“Put two ships in the open sea, without wind or tide, and, at last, they will come together. Throw two planets into space, and they will fall one on the other. Place two enemies in the midst of a crowd, and they will inevitably meet; it is a fatality, a question of time; that is all.” -Jules Verne
As the final three months of the year begin, it’s again time to look back on the past week here at Starts With A Bang! Lots of exciting stories were met with a number of interesting and provocative comments, which is what I always like to see. Here’s what we covered, in case you missed anything:
Do you notice how, thanks to your comments here, the “Annie Jump Cannon” post — on stellar classification — you’ve been asking for came to fruition? Not a bad outcome, and glad so many of you liked it. That said, let’s waste no time and get right into our comments of the week!
From Omega Centauri on different types of fusion: “I haven’t kept up with inertial fusion, but it suffers from the same challenge as magnetically confined fusion, creating and maintaining the target fuel at sufficiently high combination of temperature, pressure and time to get enough fusion to happen.”
One of the things I always found interesting about magnetic confinement vs. inertial confinement were how stubborn the two camps were about this being and either/or proposition. What about combining the best of both worlds? There are teams — although they’re very small and underfunded — taking exactly that approach: with magnetized target fusion. (Image above.) Could this be what leads to a breakthrough? Or is this an even worse dead-end than the either/or approach? I haven’t heard anything new about this in about 4-5 years, so any updated information would be very interesting to me!
The hot Big Bang resulted from the end of cosmological inflation. But that still required the existence of space, time, and a large zero-point energy. Where did all of *that* come from? Image credit: Bock et al. (2006, astro-ph/0604101); modifications by E. Siegel.
From Sinisa Lazarek on the origin of everything: “That was my argument. The word “nothing” as useful as it is, IMO really has no place here. Because the model that we all believe in clearly says… In the beginning there was a field, and that field was in some space, but things clearly weren’t all good, because then something happened”
When people talk about the origin of everything, they know (i.e., assume) that the “field in space” state we know the Universe possessed at some point in the past isn’t adequate as “the beginning” because you can extrapolate it indefinitely to the past. What does that mean? Does it mean that this state really did exist for an eternity? Does it mean (as implied by the Borde-Guth-Vilenkin theorem) that there was a state that began in a singularity prior to this? Or does it mean something else entirely? I will point out that singularities are “events” where space and time can emerge… but did they? And how did they, if so? We can talk about it, but right now there are more questions than answers.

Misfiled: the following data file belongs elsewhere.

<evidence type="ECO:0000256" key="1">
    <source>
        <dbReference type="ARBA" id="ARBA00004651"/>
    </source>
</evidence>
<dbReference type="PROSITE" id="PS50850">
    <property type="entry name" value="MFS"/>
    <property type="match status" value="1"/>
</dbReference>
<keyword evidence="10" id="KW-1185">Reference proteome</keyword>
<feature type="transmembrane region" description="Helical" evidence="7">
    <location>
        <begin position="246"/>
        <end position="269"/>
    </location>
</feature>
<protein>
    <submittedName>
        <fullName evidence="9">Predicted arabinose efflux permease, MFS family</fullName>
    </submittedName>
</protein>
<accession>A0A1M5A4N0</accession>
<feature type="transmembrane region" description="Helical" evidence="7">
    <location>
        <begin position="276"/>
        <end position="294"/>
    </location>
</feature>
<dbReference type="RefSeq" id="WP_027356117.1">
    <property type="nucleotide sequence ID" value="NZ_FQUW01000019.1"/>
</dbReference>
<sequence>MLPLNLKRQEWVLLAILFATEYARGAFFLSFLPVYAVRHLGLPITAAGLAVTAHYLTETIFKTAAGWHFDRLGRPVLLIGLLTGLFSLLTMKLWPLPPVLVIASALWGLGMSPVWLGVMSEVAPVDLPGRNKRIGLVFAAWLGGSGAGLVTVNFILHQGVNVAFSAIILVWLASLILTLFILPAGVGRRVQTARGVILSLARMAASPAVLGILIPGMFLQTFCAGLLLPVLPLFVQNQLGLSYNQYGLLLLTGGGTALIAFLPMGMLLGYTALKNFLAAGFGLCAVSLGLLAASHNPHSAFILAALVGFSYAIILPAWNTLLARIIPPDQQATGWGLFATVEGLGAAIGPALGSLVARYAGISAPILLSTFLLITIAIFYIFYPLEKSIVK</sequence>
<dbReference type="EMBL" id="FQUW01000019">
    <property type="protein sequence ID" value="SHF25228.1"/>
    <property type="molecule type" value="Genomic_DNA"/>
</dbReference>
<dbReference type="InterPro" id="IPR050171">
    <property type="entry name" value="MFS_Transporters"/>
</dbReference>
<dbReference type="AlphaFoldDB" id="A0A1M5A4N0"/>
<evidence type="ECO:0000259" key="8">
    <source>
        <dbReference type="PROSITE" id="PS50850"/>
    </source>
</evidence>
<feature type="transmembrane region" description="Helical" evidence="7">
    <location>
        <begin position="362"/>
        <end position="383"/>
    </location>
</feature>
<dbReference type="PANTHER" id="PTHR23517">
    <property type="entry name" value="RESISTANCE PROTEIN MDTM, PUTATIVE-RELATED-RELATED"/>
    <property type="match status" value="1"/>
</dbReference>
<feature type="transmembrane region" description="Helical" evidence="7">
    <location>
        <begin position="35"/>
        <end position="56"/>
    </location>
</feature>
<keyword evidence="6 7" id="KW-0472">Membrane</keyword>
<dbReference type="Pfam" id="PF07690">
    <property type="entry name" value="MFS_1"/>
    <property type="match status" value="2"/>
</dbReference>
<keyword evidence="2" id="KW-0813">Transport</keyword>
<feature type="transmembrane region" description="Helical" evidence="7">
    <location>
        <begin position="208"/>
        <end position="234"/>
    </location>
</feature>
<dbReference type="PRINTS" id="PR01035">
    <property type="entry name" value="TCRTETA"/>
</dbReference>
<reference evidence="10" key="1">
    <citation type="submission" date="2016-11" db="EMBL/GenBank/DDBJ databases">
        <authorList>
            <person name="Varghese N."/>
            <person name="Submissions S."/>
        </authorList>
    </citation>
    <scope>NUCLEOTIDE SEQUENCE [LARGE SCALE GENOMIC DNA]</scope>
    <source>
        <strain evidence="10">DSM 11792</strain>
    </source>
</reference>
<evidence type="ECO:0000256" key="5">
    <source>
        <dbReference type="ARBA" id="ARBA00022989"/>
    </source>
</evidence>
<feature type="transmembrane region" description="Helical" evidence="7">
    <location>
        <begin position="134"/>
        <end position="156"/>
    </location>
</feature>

Andrea Rossi and Sterling Allan, during a 2011 demonstration of the E-Cat. Image credit: Sterling D. Allan with Hank Mills of Pure Energy Systems News. Via http://pesn.com/2011/10/28/9501940_1_MW_E-Cat_Test_Successful/.
From AlainCo on cold fusion: “It is nice to bash the crooks of LENr trying to exploit the dissonance between the clear reality of LENR in the lab, for who can read calorimetry papers, and the denial by the physicist community. […] You clear seems to focus too much on theory, too much on physics, with too few consideration for history, of chemistry, of epistemology.”
So I’ll ask you again the same question I’ve asked you for five years now. What experiment can a scientist set up that will reliably and quantitatively produce the following:
None of this “open calorimetry” nonsense. None of this “non-peer review” or “sham peer review” garbage. Like all good physicists — including many who comment here — if you say, “do this experiment and you’ll see these results,” I’m down to say we’ve got something new and interesting here. I’ve said that for muon-catalyzed fusion. I’ve even said that for the latest MOND paper. What makes you think I’m in denial about it for cold fusion, rather than the fact that the cold fusion camp hasn’t met the modest scientific standards set by lifetimes of work?
The Standard Model particles and their supersymmetric counterparts. Exactly 50% of these particles have been discovered, and 50% have never showed a trace that they exist. Image credit: Claire David, of http://davidc.web.cern.ch/davidc/index.php?id=research.
P.S. Has a fresh prediction for the gluino mass been issued this year?”